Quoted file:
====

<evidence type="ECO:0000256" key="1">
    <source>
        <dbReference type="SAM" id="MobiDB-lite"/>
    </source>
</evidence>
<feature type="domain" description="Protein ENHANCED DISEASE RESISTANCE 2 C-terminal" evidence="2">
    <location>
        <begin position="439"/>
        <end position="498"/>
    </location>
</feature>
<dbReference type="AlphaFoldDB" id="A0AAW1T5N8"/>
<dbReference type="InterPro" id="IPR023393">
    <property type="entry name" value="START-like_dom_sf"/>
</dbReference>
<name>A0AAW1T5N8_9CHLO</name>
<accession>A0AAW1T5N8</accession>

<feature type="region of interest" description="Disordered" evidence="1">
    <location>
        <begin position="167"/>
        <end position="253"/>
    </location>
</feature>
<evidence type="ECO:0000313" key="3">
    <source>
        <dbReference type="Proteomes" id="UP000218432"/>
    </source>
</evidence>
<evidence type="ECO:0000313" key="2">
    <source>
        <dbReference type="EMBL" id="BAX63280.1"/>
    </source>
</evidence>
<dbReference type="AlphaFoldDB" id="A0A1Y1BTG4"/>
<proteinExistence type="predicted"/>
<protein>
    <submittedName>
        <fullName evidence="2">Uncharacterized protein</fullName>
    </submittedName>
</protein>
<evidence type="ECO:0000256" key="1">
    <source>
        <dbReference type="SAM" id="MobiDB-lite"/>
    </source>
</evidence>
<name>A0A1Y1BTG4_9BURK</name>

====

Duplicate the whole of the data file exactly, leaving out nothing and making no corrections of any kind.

<evidence type="ECO:0000256" key="1">
    <source>
        <dbReference type="SAM" id="MobiDB-lite"/>
    </source>
</evidence>
<feature type="domain" description="Protein ENHANCED DISEASE RESISTANCE 2 C-terminal" evidence="2">
    <location>
        <begin position="439"/>
        <end position="498"/>
    </location>
</feature>
<dbReference type="AlphaFoldDB" id="A0AAW1T5N8"/>
<dbReference type="InterPro" id="IPR023393">
    <property type="entry name" value="START-like_dom_sf"/>
</dbReference>
<name>A0AAW1T5N8_9CHLO</name>
<accession>A0AAW1T5N8</accession>

<feature type="region of interest" description="Disordered" evidence="1">
    <location>
        <begin position="167"/>
        <end position="253"/>
    </location>
</feature>
<evidence type="ECO:0000313" key="3">
    <source>
        <dbReference type="Proteomes" id="UP000218432"/>
    </source>
</evidence>
<evidence type="ECO:0000313" key="2">
    <source>
        <dbReference type="EMBL" id="BAX63280.1"/>
    </source>
</evidence>
<dbReference type="AlphaFoldDB" id="A0A1Y1BTG4"/>
<proteinExistence type="predicted"/>
<protein>
    <submittedName>
        <fullName evidence="2">Uncharacterized protein</fullName>
    </submittedName>
</protein>
<evidence type="ECO:0000256" key="1">
    <source>
        <dbReference type="SAM" id="MobiDB-lite"/>
    </source>
</evidence>
<name>A0A1Y1BTG4_9BURK</name>